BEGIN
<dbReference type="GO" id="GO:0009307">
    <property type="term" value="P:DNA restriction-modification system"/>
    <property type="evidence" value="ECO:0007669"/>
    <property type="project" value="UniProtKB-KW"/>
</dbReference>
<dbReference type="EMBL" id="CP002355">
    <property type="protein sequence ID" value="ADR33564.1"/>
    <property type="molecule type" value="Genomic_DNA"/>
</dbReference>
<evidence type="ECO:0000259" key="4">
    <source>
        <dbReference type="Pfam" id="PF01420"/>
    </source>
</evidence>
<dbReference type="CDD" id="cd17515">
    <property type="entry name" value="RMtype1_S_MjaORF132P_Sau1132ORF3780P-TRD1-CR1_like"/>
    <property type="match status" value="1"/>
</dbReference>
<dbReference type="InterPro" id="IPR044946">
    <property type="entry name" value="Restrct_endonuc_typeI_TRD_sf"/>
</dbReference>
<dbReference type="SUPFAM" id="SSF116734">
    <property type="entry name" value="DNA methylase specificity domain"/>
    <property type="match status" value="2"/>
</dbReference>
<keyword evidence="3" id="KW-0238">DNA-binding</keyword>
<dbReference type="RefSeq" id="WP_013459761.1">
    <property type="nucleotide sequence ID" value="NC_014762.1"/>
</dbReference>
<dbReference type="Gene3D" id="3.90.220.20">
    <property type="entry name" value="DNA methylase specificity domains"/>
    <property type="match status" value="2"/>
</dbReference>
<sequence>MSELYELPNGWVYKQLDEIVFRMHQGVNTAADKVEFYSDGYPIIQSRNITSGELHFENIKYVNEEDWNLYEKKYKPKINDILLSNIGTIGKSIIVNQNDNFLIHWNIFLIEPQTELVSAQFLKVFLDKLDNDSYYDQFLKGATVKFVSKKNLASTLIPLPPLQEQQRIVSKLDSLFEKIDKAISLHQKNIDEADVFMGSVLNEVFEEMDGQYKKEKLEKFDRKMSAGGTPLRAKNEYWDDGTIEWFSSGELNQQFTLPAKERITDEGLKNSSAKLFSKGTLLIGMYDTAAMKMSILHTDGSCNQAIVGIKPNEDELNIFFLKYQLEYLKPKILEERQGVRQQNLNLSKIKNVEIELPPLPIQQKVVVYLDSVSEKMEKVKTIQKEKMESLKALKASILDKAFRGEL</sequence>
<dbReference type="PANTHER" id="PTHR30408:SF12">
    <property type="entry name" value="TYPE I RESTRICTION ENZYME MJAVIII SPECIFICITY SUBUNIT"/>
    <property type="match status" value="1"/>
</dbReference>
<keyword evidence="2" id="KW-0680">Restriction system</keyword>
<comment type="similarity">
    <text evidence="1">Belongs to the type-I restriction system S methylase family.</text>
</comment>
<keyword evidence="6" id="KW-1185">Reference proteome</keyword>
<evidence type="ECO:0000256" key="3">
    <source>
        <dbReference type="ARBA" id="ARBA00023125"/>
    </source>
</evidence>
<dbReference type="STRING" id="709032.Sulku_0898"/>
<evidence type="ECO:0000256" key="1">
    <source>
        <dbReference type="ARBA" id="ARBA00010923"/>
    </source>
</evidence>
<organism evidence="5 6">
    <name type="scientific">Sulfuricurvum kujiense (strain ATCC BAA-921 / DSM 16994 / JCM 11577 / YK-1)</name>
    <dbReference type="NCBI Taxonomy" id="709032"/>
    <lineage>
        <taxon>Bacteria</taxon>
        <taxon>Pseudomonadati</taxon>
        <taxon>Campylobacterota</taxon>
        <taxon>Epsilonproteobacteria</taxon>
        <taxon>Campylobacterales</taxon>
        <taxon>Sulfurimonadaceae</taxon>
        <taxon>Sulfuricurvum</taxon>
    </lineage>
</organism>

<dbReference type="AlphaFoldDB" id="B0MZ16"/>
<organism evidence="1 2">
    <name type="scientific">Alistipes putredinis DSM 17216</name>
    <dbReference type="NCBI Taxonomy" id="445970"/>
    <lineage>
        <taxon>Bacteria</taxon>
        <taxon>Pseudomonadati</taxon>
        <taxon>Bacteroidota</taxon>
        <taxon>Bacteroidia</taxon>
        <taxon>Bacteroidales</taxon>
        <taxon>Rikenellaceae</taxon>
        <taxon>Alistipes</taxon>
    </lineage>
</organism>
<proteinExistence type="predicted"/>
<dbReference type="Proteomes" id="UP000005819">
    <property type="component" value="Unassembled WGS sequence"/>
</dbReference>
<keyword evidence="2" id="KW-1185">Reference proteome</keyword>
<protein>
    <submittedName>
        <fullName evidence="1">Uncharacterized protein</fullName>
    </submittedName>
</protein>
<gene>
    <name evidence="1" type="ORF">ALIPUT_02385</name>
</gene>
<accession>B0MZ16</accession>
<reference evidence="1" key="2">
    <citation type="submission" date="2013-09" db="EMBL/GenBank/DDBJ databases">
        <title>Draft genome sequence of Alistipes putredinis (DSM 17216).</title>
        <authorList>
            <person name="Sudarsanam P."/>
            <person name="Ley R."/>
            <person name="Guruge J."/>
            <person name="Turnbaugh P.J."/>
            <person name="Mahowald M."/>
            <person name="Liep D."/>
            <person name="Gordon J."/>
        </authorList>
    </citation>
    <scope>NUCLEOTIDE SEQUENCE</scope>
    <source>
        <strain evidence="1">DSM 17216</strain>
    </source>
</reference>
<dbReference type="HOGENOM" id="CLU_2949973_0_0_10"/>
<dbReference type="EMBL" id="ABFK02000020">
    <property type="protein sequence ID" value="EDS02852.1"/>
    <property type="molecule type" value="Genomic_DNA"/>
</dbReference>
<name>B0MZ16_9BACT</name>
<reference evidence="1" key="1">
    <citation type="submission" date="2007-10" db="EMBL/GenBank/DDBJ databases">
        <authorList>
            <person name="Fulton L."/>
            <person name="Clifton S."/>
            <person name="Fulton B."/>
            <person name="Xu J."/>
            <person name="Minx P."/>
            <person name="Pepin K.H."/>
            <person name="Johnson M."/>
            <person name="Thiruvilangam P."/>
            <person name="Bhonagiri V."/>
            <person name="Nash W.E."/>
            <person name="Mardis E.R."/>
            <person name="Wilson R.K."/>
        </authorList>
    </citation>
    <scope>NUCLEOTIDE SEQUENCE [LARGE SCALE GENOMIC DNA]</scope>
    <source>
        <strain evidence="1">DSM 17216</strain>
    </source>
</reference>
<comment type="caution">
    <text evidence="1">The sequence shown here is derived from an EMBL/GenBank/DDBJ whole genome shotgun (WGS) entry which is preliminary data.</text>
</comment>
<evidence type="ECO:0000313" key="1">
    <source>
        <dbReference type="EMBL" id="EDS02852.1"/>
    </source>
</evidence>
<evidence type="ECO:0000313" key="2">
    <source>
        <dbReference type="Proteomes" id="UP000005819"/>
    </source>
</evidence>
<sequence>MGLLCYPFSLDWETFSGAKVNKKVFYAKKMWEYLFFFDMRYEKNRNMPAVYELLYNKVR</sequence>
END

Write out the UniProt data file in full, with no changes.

<dbReference type="GO" id="GO:0009307">
    <property type="term" value="P:DNA restriction-modification system"/>
    <property type="evidence" value="ECO:0007669"/>
    <property type="project" value="UniProtKB-KW"/>
</dbReference>
<dbReference type="EMBL" id="CP002355">
    <property type="protein sequence ID" value="ADR33564.1"/>
    <property type="molecule type" value="Genomic_DNA"/>
</dbReference>
<evidence type="ECO:0000259" key="4">
    <source>
        <dbReference type="Pfam" id="PF01420"/>
    </source>
</evidence>
<dbReference type="CDD" id="cd17515">
    <property type="entry name" value="RMtype1_S_MjaORF132P_Sau1132ORF3780P-TRD1-CR1_like"/>
    <property type="match status" value="1"/>
</dbReference>
<dbReference type="InterPro" id="IPR044946">
    <property type="entry name" value="Restrct_endonuc_typeI_TRD_sf"/>
</dbReference>
<dbReference type="SUPFAM" id="SSF116734">
    <property type="entry name" value="DNA methylase specificity domain"/>
    <property type="match status" value="2"/>
</dbReference>
<keyword evidence="3" id="KW-0238">DNA-binding</keyword>
<dbReference type="RefSeq" id="WP_013459761.1">
    <property type="nucleotide sequence ID" value="NC_014762.1"/>
</dbReference>
<dbReference type="Gene3D" id="3.90.220.20">
    <property type="entry name" value="DNA methylase specificity domains"/>
    <property type="match status" value="2"/>
</dbReference>
<sequence>MSELYELPNGWVYKQLDEIVFRMHQGVNTAADKVEFYSDGYPIIQSRNITSGELHFENIKYVNEEDWNLYEKKYKPKINDILLSNIGTIGKSIIVNQNDNFLIHWNIFLIEPQTELVSAQFLKVFLDKLDNDSYYDQFLKGATVKFVSKKNLASTLIPLPPLQEQQRIVSKLDSLFEKIDKAISLHQKNIDEADVFMGSVLNEVFEEMDGQYKKEKLEKFDRKMSAGGTPLRAKNEYWDDGTIEWFSSGELNQQFTLPAKERITDEGLKNSSAKLFSKGTLLIGMYDTAAMKMSILHTDGSCNQAIVGIKPNEDELNIFFLKYQLEYLKPKILEERQGVRQQNLNLSKIKNVEIELPPLPIQQKVVVYLDSVSEKMEKVKTIQKEKMESLKALKASILDKAFRGEL</sequence>
<dbReference type="PANTHER" id="PTHR30408:SF12">
    <property type="entry name" value="TYPE I RESTRICTION ENZYME MJAVIII SPECIFICITY SUBUNIT"/>
    <property type="match status" value="1"/>
</dbReference>
<keyword evidence="2" id="KW-0680">Restriction system</keyword>
<comment type="similarity">
    <text evidence="1">Belongs to the type-I restriction system S methylase family.</text>
</comment>
<keyword evidence="6" id="KW-1185">Reference proteome</keyword>
<evidence type="ECO:0000256" key="3">
    <source>
        <dbReference type="ARBA" id="ARBA00023125"/>
    </source>
</evidence>
<dbReference type="STRING" id="709032.Sulku_0898"/>
<evidence type="ECO:0000256" key="1">
    <source>
        <dbReference type="ARBA" id="ARBA00010923"/>
    </source>
</evidence>
<organism evidence="5 6">
    <name type="scientific">Sulfuricurvum kujiense (strain ATCC BAA-921 / DSM 16994 / JCM 11577 / YK-1)</name>
    <dbReference type="NCBI Taxonomy" id="709032"/>
    <lineage>
        <taxon>Bacteria</taxon>
        <taxon>Pseudomonadati</taxon>
        <taxon>Campylobacterota</taxon>
        <taxon>Epsilonproteobacteria</taxon>
        <taxon>Campylobacterales</taxon>
        <taxon>Sulfurimonadaceae</taxon>
        <taxon>Sulfuricurvum</taxon>
    </lineage>
</organism>

<dbReference type="AlphaFoldDB" id="B0MZ16"/>
<organism evidence="1 2">
    <name type="scientific">Alistipes putredinis DSM 17216</name>
    <dbReference type="NCBI Taxonomy" id="445970"/>
    <lineage>
        <taxon>Bacteria</taxon>
        <taxon>Pseudomonadati</taxon>
        <taxon>Bacteroidota</taxon>
        <taxon>Bacteroidia</taxon>
        <taxon>Bacteroidales</taxon>
        <taxon>Rikenellaceae</taxon>
        <taxon>Alistipes</taxon>
    </lineage>
</organism>
<proteinExistence type="predicted"/>
<dbReference type="Proteomes" id="UP000005819">
    <property type="component" value="Unassembled WGS sequence"/>
</dbReference>
<keyword evidence="2" id="KW-1185">Reference proteome</keyword>
<protein>
    <submittedName>
        <fullName evidence="1">Uncharacterized protein</fullName>
    </submittedName>
</protein>
<gene>
    <name evidence="1" type="ORF">ALIPUT_02385</name>
</gene>
<accession>B0MZ16</accession>
<reference evidence="1" key="2">
    <citation type="submission" date="2013-09" db="EMBL/GenBank/DDBJ databases">
        <title>Draft genome sequence of Alistipes putredinis (DSM 17216).</title>
        <authorList>
            <person name="Sudarsanam P."/>
            <person name="Ley R."/>
            <person name="Guruge J."/>
            <person name="Turnbaugh P.J."/>
            <person name="Mahowald M."/>
            <person name="Liep D."/>
            <person name="Gordon J."/>
        </authorList>
    </citation>
    <scope>NUCLEOTIDE SEQUENCE</scope>
    <source>
        <strain evidence="1">DSM 17216</strain>
    </source>
</reference>
<dbReference type="HOGENOM" id="CLU_2949973_0_0_10"/>
<dbReference type="EMBL" id="ABFK02000020">
    <property type="protein sequence ID" value="EDS02852.1"/>
    <property type="molecule type" value="Genomic_DNA"/>
</dbReference>
<name>B0MZ16_9BACT</name>
<reference evidence="1" key="1">
    <citation type="submission" date="2007-10" db="EMBL/GenBank/DDBJ databases">
        <authorList>
            <person name="Fulton L."/>
            <person name="Clifton S."/>
            <person name="Fulton B."/>
            <person name="Xu J."/>
            <person name="Minx P."/>
            <person name="Pepin K.H."/>
            <person name="Johnson M."/>
            <person name="Thiruvilangam P."/>
            <person name="Bhonagiri V."/>
            <person name="Nash W.E."/>
            <person name="Mardis E.R."/>
            <person name="Wilson R.K."/>
        </authorList>
    </citation>
    <scope>NUCLEOTIDE SEQUENCE [LARGE SCALE GENOMIC DNA]</scope>
    <source>
        <strain evidence="1">DSM 17216</strain>
    </source>
</reference>
<comment type="caution">
    <text evidence="1">The sequence shown here is derived from an EMBL/GenBank/DDBJ whole genome shotgun (WGS) entry which is preliminary data.</text>
</comment>
<evidence type="ECO:0000313" key="1">
    <source>
        <dbReference type="EMBL" id="EDS02852.1"/>
    </source>
</evidence>
<evidence type="ECO:0000313" key="2">
    <source>
        <dbReference type="Proteomes" id="UP000005819"/>
    </source>
</evidence>
<sequence>MGLLCYPFSLDWETFSGAKVNKKVFYAKKMWEYLFFFDMRYEKNRNMPAVYELLYNKVR</sequence>